Three shipmates died in the loss of Delphy; twenty in Young, which rolled to starboard before she could be abandoned. Others came ashore that night or the following day, when they were treated by doctors from nearby Lompoc and taken out by the Southern Pacific Railroad, whose tracks ran along the coast at the site.
Over the next days, wave action began breaking up the stranded ships, all of which were stricken from the Navy List on 20 November.
At a General Court Martial convened on 1 November, Squadron Commander Captain Edward H. Watson and Delphy’s CO LCdr. Donald T. Hunter were found guilty of culpable inefficiency and negligence. Nicholas’s LCdr. Roesch, was also found guilty of negligence but the verdict against him was later set aside.
Twenty-three officers and men were recommended for citations by a Board of Inquiry. Many more were recommended by Rear Admiral S. E. W. Kittelle, ComDesRons, and while the court martial verdict cost Captain Watson any chance of future promotion, his energetic leadership of rescue operations, acceptance of command responsibility and display of personal character became widely known and admired in and outside the Navy.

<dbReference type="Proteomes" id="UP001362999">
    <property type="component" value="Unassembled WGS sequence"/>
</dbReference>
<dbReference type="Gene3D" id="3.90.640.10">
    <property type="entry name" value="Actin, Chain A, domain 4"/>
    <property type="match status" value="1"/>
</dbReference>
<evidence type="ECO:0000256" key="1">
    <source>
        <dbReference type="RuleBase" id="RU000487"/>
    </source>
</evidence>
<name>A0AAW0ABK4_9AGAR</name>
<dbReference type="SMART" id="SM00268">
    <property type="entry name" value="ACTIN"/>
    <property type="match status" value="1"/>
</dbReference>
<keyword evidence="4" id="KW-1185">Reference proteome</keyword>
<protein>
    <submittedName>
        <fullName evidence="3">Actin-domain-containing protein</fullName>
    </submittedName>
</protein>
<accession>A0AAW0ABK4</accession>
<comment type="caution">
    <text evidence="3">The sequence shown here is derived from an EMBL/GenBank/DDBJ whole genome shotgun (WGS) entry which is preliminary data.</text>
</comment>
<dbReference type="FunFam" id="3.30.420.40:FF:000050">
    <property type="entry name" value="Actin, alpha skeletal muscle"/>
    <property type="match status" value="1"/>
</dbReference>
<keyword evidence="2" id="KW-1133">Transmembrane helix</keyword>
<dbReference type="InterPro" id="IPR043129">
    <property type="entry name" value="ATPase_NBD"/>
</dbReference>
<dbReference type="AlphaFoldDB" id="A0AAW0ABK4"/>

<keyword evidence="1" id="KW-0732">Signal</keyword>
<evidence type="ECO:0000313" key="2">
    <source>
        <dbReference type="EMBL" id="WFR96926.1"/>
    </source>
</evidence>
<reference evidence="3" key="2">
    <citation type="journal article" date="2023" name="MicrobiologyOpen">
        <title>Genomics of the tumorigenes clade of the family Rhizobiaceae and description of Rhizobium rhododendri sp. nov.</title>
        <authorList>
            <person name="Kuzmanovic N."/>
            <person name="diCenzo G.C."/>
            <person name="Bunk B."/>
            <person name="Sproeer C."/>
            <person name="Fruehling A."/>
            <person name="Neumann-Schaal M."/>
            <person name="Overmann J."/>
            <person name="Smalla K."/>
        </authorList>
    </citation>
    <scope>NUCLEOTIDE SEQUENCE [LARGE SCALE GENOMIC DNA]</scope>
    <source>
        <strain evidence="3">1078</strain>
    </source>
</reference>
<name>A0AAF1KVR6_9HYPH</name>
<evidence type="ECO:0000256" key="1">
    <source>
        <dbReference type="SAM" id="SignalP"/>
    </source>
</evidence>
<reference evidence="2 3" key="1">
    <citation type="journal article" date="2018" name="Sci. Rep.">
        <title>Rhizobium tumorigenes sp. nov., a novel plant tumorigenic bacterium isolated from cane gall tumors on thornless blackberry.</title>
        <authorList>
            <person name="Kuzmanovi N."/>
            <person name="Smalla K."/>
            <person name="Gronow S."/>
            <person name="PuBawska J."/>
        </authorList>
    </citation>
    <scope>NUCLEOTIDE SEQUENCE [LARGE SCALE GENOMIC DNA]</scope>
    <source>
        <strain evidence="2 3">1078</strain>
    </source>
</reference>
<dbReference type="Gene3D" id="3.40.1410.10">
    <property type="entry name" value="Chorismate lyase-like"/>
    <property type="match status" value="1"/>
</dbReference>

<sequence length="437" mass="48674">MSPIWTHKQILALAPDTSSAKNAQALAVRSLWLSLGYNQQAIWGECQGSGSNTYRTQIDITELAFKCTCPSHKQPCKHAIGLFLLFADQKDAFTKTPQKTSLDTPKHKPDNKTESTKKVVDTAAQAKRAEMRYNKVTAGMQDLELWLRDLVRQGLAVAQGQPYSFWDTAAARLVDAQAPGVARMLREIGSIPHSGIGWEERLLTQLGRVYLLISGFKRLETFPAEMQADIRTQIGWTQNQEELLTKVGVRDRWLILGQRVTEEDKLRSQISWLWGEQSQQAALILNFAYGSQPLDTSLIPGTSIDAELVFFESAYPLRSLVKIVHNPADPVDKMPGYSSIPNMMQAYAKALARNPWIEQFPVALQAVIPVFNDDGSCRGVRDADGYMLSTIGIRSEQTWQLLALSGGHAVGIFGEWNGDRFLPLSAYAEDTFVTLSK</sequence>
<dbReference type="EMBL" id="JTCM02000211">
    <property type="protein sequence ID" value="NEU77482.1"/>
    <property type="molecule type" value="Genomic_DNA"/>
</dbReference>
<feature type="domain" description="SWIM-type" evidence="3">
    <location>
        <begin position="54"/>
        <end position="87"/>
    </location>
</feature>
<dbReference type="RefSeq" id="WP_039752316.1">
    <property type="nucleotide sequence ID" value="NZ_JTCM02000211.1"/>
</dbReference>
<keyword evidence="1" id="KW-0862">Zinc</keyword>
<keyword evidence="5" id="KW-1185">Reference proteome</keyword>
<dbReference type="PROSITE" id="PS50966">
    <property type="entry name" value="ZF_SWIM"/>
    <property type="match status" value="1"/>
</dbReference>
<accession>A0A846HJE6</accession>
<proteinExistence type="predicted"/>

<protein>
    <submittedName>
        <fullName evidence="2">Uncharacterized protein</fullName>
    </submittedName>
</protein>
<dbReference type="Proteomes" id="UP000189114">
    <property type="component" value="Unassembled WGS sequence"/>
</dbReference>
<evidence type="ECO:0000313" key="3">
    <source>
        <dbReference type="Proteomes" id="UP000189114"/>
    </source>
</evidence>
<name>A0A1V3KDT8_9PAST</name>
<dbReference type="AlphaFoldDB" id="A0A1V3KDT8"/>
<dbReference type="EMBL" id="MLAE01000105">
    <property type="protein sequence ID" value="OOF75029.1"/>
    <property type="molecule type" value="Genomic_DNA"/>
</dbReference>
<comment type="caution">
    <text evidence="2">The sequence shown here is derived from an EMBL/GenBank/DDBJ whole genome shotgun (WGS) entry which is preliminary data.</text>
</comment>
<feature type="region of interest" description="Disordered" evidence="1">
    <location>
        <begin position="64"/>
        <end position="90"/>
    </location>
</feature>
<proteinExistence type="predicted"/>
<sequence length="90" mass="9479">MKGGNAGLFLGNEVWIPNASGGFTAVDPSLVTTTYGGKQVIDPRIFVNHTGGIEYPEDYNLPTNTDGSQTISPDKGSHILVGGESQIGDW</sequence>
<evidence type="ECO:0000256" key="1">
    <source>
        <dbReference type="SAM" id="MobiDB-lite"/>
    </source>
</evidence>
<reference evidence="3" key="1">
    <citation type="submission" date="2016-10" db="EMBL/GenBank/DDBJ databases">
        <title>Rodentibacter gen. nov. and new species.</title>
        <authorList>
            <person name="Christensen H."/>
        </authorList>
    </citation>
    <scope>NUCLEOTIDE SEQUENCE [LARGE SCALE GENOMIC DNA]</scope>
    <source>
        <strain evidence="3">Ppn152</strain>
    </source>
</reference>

In 1925, the US Lighthouse Service established a radio beacon at Point Arguello and increased the candlepower of the light there to 900,000 (later 1.3 million).
Today, web mapping applications identify the site as “destroyer rock” and although its cliffs are off limits due to erosion from the surf, there is a memorial above that once held an anchor recovered from Chauncey and still includes a pair of weathered plaques. Below lie some of Chauncey’s remains.
Easier to find is Delphy’s mangled starboard screw, which in 1983 was placed on display outside the Veterans Memorial Building in Lompoc.
Sources: Naval History & Heritage Command selected naval documents and Dictionary of American Naval Fighting Ships, Lockwood and Adamson, Tragedy at Honda and Point Honda Memorial.